Regularly motivating your sales team is at the heart of a successful business strategy. Sales incentives have been central to engaging salespeople for so long it’s hard to imagine how a business would succeed without them.

But getting the incentive right is a tricky matter. Advice about how to craft a sales incentives program is everywhere, with every incentive company, including Hawk Incentives, adding their two cents. But a lot of that advice is the same, and even the best advice can leave out some of the more hidden intricacies of a successful program.

Execution is critical for any plan. But the philosophy behind it—the logical framework on which the plan rests—is just as critical.

So instead of again reviewing the best practices for a sales incentives program, let’s review the secrets that few people talk about. You might just find the hidden wrinkle that’s keeping your program from working at its best.

Three secrets to sales incentive program success

Secret #1: Go beyond “Do this, get that” 

Yes, incentives are a proven, reliable way to motivate your sales force. And yes, you should couple action and reward. But no, you should not expect the art of motivating people to be that simple. Human beings, after all, are complex creatures, and your program needs to reflect that fact. For example, the wrong incentive structure or recognition program can actually reduce the desired behavior, or foster feelings of resentment or embarrassment. An ill-designed incentive program is worse than no program at all.

Instead, do a little digging and thinking. Find out what kinds of things actually motivate your salespeople. Worry less about the dollar value of the reward, and more about the meaning behind it.

Secret #2: Make the sales reward a share in the success

Do you sometimes act as if you were a medieval king or queen, throwing crumbs to the masses to keep them working? Because a good incentive program is not about mechanically tossing out rewards. It’s about encouraging effort and sharing in the success of the organization.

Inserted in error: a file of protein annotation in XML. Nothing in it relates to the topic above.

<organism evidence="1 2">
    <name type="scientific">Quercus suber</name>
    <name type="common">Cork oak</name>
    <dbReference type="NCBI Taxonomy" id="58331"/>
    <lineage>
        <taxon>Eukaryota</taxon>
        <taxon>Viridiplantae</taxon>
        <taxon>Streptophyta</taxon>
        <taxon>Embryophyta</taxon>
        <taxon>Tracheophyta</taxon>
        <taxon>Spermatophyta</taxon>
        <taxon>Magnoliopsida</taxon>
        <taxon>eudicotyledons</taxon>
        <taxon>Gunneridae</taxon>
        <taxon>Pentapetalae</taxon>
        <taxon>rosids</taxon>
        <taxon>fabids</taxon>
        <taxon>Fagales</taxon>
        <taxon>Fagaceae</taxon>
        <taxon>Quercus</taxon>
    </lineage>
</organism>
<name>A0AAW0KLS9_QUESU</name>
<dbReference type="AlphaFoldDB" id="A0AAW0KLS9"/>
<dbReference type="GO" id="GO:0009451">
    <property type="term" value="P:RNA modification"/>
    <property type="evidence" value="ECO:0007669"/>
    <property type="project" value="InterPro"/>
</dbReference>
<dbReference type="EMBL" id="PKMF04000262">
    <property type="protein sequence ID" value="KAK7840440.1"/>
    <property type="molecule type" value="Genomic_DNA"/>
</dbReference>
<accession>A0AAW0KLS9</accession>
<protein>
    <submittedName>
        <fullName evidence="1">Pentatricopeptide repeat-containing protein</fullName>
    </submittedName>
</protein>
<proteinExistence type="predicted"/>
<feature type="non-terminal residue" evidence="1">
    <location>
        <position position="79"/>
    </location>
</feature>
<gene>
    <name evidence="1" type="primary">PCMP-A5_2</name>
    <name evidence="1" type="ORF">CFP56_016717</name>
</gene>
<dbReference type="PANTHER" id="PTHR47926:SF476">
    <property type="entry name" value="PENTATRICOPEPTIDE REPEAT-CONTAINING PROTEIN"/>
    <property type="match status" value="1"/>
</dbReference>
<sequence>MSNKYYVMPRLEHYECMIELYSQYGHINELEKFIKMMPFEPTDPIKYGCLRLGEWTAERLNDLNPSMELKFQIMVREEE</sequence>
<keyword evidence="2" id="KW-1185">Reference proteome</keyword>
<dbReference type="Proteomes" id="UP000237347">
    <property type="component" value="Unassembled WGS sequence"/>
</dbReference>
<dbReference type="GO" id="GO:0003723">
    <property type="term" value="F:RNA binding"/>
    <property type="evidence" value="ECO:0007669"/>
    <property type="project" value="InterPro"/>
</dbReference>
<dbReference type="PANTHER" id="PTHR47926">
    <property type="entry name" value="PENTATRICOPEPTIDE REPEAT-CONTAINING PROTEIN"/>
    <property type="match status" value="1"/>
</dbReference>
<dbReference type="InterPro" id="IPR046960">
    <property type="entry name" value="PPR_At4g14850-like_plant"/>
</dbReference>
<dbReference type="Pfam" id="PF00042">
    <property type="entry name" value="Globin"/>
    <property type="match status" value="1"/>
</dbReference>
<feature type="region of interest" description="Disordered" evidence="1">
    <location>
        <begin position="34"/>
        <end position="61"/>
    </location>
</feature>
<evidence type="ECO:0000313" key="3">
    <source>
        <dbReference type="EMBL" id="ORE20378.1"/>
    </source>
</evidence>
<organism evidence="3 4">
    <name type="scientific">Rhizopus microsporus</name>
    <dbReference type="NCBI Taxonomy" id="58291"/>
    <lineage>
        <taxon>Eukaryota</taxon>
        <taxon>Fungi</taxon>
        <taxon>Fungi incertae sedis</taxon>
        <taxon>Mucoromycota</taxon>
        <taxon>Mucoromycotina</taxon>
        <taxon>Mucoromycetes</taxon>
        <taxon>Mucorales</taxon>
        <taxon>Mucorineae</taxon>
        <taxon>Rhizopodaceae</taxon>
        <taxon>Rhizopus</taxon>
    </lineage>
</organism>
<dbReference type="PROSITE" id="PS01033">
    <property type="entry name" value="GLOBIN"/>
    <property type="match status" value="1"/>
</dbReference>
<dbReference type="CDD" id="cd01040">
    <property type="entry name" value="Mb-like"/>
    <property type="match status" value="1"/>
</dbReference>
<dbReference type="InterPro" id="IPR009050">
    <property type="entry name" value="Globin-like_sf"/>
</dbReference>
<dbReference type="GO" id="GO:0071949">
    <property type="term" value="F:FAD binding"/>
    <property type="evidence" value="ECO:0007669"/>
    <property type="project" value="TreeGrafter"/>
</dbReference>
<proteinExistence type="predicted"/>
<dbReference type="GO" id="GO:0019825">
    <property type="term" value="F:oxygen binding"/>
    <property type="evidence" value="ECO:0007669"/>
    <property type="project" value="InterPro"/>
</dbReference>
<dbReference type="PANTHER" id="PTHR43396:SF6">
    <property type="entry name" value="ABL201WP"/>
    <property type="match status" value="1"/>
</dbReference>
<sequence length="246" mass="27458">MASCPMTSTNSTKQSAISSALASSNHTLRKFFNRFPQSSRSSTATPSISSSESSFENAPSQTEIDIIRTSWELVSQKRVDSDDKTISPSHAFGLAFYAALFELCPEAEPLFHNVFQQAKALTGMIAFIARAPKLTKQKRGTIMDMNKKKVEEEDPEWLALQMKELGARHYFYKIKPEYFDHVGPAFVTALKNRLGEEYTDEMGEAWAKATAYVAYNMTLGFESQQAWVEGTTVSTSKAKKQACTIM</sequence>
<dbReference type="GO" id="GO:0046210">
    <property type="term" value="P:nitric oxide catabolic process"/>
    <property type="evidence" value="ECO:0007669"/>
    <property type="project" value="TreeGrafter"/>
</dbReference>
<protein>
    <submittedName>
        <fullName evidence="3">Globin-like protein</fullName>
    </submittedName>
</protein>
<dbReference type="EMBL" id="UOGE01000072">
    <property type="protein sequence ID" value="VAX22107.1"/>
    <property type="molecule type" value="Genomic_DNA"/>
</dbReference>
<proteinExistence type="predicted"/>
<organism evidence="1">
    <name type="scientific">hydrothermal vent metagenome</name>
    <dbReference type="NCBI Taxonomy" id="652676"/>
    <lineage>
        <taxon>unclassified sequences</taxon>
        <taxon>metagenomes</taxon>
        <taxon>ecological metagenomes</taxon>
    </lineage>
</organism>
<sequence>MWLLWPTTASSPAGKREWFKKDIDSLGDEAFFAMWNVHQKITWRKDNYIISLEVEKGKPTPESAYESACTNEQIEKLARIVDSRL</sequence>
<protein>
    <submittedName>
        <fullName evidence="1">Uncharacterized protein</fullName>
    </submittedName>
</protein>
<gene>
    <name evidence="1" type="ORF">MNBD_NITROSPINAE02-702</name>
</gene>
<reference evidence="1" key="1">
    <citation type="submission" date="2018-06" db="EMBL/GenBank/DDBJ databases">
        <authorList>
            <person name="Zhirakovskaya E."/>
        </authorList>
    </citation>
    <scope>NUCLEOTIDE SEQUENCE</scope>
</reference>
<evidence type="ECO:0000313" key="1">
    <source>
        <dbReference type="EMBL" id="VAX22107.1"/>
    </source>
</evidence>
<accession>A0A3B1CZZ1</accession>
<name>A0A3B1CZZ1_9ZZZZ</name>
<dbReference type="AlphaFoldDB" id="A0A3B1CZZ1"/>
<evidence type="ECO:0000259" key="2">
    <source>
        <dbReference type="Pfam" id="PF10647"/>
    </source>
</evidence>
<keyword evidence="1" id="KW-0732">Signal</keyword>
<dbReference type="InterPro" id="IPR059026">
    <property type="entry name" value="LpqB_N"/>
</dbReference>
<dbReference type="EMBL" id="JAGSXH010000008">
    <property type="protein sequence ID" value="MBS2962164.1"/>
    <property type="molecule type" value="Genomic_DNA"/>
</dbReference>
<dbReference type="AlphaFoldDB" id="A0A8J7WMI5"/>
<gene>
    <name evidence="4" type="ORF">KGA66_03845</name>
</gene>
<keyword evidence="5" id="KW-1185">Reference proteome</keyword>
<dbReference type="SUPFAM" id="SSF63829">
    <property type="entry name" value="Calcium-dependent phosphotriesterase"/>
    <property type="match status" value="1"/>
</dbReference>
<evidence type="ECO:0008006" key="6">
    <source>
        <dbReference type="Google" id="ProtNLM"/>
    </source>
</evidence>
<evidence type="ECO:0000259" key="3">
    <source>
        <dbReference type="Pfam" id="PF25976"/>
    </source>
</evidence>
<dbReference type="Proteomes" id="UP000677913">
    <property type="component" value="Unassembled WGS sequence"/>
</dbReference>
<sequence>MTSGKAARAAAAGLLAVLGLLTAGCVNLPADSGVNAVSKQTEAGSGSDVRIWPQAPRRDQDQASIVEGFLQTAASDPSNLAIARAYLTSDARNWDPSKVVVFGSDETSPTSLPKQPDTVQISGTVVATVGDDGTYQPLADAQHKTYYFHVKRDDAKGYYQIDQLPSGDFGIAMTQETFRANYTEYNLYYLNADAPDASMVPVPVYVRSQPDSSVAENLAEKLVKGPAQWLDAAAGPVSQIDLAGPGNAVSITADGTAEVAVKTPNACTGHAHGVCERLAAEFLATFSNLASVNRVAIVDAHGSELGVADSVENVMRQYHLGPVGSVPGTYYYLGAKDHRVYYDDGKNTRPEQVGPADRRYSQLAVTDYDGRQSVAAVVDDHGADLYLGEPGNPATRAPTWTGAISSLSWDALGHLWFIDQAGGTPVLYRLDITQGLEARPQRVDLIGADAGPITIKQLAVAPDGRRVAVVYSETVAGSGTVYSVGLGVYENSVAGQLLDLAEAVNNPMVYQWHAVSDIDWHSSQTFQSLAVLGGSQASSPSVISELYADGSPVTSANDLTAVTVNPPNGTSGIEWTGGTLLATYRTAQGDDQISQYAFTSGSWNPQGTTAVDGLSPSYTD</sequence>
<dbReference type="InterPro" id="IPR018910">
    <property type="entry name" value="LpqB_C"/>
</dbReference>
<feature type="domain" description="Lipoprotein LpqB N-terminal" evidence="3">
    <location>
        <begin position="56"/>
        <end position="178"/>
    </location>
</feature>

So make it clear to each person that they’re a key contributor to the organization’s success, and that their reward is a share of that success. Communicate your goals, both short- and long-term. And let them know how success will positively impact them.

Secret #3: Don’t think carrot, think caring

Talk about carrots (and sticks) is all over human resources literature. But this has led some managers to think that incentives are for combating laziness: that is, employees who aren’t putting in 100 percent will start to do so if given the proper reward. But this isn’t always true, if it’s even ever true. First of all, an employee that is truly unmotivated will probably not earn those rewards. Or worse, that employee will cut corners and take shortcuts to earn them dishonestly. Second, there’s value in recognizing and rewarding employees who are already putting in 100 percent.

So try changing your perspective. A good sales incentives program is as much about helpful feedback and shared success as it is about raw motivation. If you make a point of caring about others’ success and happiness, they’ll make a point of caring about yours.

Time to put the secrets into practice

If you don’t have a good sales incentives program in place, the boost in motivation and sales is well worth it. And if you already have one in place, there might be some hidden wrinkles that prevent it from working as well that it should. Incentives shouldn’t be a drain on company resources. They should be your secret weapon.